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Fighting Fire with No Finance
In its most recent Quadrennial Defense Review, the U.S. Department of Defense officially recognized climate change as a security threat. But policy-makers are not treating it like one. As we outlined in our piece in the Bulletin of the Atomic Scientists, the U.S. commits considerable resources to combating other security threats, like terrorism and the proliferation of weapons of mass destruction, and these funds are certainly subject to trimming from time to time. However, they are never in danger of being virtually eliminated – as the U.S. Congress seems to be threatening now with climate finance – moneys that are essential for mitigating the risks of climate change, and incentivizing action in the developing world to do the same.
See Juliet Eilperin’s article for more on the situation in the U.S. Congress.
Matching Resources to Security Risk: the Climate Change Anomaly
Our piece in the Bulletin of the Atomic Scientists, written with Christine Parthemore of the Center for a New American Security, addresses the discrepancy between U.S. financial and political capital spent on combating three security risks (WMDs, terrorism and economic crisis) and the financial and political capital spent on combating the security risk of climate change. It makes the point that the U.S. national security establishment has recognized the threat of climate change as comparable to other security risks, but U.S. policy-makers have not responded accordingly. See the full article here, and cross-posted below:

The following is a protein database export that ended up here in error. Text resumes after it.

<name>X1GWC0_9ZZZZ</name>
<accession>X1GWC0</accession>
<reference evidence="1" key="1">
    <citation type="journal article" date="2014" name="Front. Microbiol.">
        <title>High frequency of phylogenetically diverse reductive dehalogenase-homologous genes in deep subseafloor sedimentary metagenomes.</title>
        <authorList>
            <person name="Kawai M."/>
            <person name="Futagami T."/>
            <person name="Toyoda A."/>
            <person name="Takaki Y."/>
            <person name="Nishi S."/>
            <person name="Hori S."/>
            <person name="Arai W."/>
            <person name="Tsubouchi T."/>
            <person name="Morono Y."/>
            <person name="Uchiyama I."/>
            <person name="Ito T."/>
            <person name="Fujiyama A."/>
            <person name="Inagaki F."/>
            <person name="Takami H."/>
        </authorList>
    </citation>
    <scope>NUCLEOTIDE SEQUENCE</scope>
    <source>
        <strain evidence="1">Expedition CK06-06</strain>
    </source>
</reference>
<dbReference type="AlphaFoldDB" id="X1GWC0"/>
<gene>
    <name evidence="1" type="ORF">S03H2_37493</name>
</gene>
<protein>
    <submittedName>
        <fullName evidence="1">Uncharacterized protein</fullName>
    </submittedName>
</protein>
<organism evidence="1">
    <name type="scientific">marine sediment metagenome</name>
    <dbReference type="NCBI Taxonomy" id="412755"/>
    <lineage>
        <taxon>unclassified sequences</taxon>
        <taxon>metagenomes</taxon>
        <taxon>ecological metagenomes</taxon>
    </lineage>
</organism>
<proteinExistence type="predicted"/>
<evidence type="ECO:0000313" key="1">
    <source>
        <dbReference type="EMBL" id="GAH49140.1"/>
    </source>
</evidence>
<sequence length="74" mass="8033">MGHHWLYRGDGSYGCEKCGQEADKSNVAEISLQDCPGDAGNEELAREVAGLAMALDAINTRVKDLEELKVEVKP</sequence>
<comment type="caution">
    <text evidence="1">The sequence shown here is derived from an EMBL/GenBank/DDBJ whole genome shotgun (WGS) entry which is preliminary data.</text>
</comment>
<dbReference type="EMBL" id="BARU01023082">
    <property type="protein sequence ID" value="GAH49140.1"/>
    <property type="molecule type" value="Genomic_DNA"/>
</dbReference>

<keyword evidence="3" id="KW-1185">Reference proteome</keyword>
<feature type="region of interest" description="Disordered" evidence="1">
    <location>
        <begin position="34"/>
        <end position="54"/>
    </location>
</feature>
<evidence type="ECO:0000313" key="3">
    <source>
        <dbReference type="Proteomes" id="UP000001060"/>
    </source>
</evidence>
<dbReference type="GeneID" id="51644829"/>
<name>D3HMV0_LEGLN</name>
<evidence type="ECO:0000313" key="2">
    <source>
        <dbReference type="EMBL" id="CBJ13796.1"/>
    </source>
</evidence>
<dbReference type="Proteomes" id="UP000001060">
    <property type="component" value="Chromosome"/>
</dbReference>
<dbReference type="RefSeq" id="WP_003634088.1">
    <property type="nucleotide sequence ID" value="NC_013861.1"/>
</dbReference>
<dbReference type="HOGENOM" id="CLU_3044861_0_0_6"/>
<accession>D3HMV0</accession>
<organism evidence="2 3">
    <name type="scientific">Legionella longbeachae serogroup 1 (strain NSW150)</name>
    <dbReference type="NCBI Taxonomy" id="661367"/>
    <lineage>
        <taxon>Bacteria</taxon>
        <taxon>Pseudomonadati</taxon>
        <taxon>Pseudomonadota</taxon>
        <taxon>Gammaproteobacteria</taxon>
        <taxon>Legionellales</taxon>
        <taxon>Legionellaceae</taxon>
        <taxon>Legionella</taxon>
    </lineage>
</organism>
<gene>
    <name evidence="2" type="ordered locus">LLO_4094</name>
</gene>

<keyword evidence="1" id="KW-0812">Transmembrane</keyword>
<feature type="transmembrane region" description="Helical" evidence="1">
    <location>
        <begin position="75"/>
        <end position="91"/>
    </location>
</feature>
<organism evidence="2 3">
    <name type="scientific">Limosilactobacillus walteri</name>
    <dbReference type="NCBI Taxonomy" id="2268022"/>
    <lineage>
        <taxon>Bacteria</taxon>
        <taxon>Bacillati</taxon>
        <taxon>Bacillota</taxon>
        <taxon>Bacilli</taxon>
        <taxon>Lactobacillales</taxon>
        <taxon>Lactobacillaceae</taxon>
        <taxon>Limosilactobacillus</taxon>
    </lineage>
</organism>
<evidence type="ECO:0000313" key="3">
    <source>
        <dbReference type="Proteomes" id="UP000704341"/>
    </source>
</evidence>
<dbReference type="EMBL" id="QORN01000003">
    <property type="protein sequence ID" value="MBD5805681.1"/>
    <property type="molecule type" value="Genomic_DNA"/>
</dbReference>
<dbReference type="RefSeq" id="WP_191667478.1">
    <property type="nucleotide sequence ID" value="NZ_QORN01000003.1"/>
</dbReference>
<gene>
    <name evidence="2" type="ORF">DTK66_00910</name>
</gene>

The Drought that Broke the Camel’s Back
If resiliency had a mascot it would probably be the camel. These even-toed ungulates are able to go long periods of time without water, can withstand wide temperature ranges and are generally drought-tolerant. A camel might typically be considered the perfect companion for a climate-uncertain world. For this reason, the camel has acted as a critical lifeline for many Somalis during the dry seasons. Perhaps this is what is most disturbing about the death of more than 50% of Somalia’s camels as a result of the recent drought. As posed by Sophia Jones in a Foreign Policy piece today, “If camels can’t survive, what can?”